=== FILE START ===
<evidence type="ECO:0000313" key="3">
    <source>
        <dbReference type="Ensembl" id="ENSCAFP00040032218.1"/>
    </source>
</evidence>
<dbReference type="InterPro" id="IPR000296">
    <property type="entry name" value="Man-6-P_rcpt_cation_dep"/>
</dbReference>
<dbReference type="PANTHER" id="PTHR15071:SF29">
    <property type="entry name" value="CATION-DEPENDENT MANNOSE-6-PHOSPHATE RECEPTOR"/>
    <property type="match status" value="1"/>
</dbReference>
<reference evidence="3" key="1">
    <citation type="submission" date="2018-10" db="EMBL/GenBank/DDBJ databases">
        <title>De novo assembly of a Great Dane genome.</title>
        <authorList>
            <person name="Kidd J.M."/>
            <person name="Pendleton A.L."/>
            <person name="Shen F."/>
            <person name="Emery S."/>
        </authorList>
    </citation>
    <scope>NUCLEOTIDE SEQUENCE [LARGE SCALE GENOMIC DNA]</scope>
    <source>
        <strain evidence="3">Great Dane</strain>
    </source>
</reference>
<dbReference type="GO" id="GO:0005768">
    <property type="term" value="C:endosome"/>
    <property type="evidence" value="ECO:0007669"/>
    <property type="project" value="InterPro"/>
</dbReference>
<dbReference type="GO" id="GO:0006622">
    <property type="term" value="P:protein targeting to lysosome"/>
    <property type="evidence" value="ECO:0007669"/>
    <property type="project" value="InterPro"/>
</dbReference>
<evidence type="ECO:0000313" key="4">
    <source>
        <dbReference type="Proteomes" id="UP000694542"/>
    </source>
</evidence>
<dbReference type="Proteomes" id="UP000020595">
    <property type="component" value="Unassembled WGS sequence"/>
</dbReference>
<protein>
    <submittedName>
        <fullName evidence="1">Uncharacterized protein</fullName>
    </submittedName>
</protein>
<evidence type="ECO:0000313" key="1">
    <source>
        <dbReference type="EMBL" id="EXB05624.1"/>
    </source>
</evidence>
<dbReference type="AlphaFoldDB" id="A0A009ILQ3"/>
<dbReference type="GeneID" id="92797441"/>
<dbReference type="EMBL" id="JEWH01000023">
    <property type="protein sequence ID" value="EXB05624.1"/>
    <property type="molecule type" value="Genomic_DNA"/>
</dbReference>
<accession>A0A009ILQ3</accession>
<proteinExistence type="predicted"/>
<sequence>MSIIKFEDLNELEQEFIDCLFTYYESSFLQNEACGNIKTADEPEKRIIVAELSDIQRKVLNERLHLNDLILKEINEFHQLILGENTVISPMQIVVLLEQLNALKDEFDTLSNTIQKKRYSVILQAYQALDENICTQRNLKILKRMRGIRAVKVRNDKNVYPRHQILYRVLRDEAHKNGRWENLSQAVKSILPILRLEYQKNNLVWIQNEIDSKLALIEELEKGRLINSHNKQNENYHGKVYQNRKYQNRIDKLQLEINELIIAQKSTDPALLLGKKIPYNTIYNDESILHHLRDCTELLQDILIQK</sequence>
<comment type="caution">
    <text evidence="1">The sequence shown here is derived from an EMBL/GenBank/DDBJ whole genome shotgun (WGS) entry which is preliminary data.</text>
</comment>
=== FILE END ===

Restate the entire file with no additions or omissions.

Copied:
<evidence type="ECO:0000313" key="3">
    <source>
        <dbReference type="Ensembl" id="ENSCAFP00040032218.1"/>
    </source>
</evidence>
<dbReference type="InterPro" id="IPR000296">
    <property type="entry name" value="Man-6-P_rcpt_cation_dep"/>
</dbReference>
<dbReference type="PANTHER" id="PTHR15071:SF29">
    <property type="entry name" value="CATION-DEPENDENT MANNOSE-6-PHOSPHATE RECEPTOR"/>
    <property type="match status" value="1"/>
</dbReference>
<reference evidence="3" key="1">
    <citation type="submission" date="2018-10" db="EMBL/GenBank/DDBJ databases">
        <title>De novo assembly of a Great Dane genome.</title>
        <authorList>
            <person name="Kidd J.M."/>
            <person name="Pendleton A.L."/>
            <person name="Shen F."/>
            <person name="Emery S."/>
        </authorList>
    </citation>
    <scope>NUCLEOTIDE SEQUENCE [LARGE SCALE GENOMIC DNA]</scope>
    <source>
        <strain evidence="3">Great Dane</strain>
    </source>
</reference>
<dbReference type="GO" id="GO:0005768">
    <property type="term" value="C:endosome"/>
    <property type="evidence" value="ECO:0007669"/>
    <property type="project" value="InterPro"/>
</dbReference>
<dbReference type="GO" id="GO:0006622">
    <property type="term" value="P:protein targeting to lysosome"/>
    <property type="evidence" value="ECO:0007669"/>
    <property type="project" value="InterPro"/>
</dbReference>
<evidence type="ECO:0000313" key="4">
    <source>
        <dbReference type="Proteomes" id="UP000694542"/>
    </source>
</evidence>
<dbReference type="Proteomes" id="UP000020595">
    <property type="component" value="Unassembled WGS sequence"/>
</dbReference>
<protein>
    <submittedName>
        <fullName evidence="1">Uncharacterized protein</fullName>
    </submittedName>
</protein>
<evidence type="ECO:0000313" key="1">
    <source>
        <dbReference type="EMBL" id="EXB05624.1"/>
    </source>
</evidence>
<dbReference type="AlphaFoldDB" id="A0A009ILQ3"/>
<dbReference type="GeneID" id="92797441"/>
<dbReference type="EMBL" id="JEWH01000023">
    <property type="protein sequence ID" value="EXB05624.1"/>
    <property type="molecule type" value="Genomic_DNA"/>
</dbReference>
<accession>A0A009ILQ3</accession>
<proteinExistence type="predicted"/>
<sequence>MSIIKFEDLNELEQEFIDCLFTYYESSFLQNEACGNIKTADEPEKRIIVAELSDIQRKVLNERLHLNDLILKEINEFHQLILGENTVISPMQIVVLLEQLNALKDEFDTLSNTIQKKRYSVILQAYQALDENICTQRNLKILKRMRGIRAVKVRNDKNVYPRHQILYRVLRDEAHKNGRWENLSQAVKSILPILRLEYQKNNLVWIQNEIDSKLALIEELEKGRLINSHNKQNENYHGKVYQNRKYQNRIDKLQLEINELIIAQKSTDPALLLGKKIPYNTIYNDESILHHLRDCTELLQDILIQK</sequence>
<comment type="caution">
    <text evidence="1">The sequence shown here is derived from an EMBL/GenBank/DDBJ whole genome shotgun (WGS) entry which is preliminary data.</text>
</comment>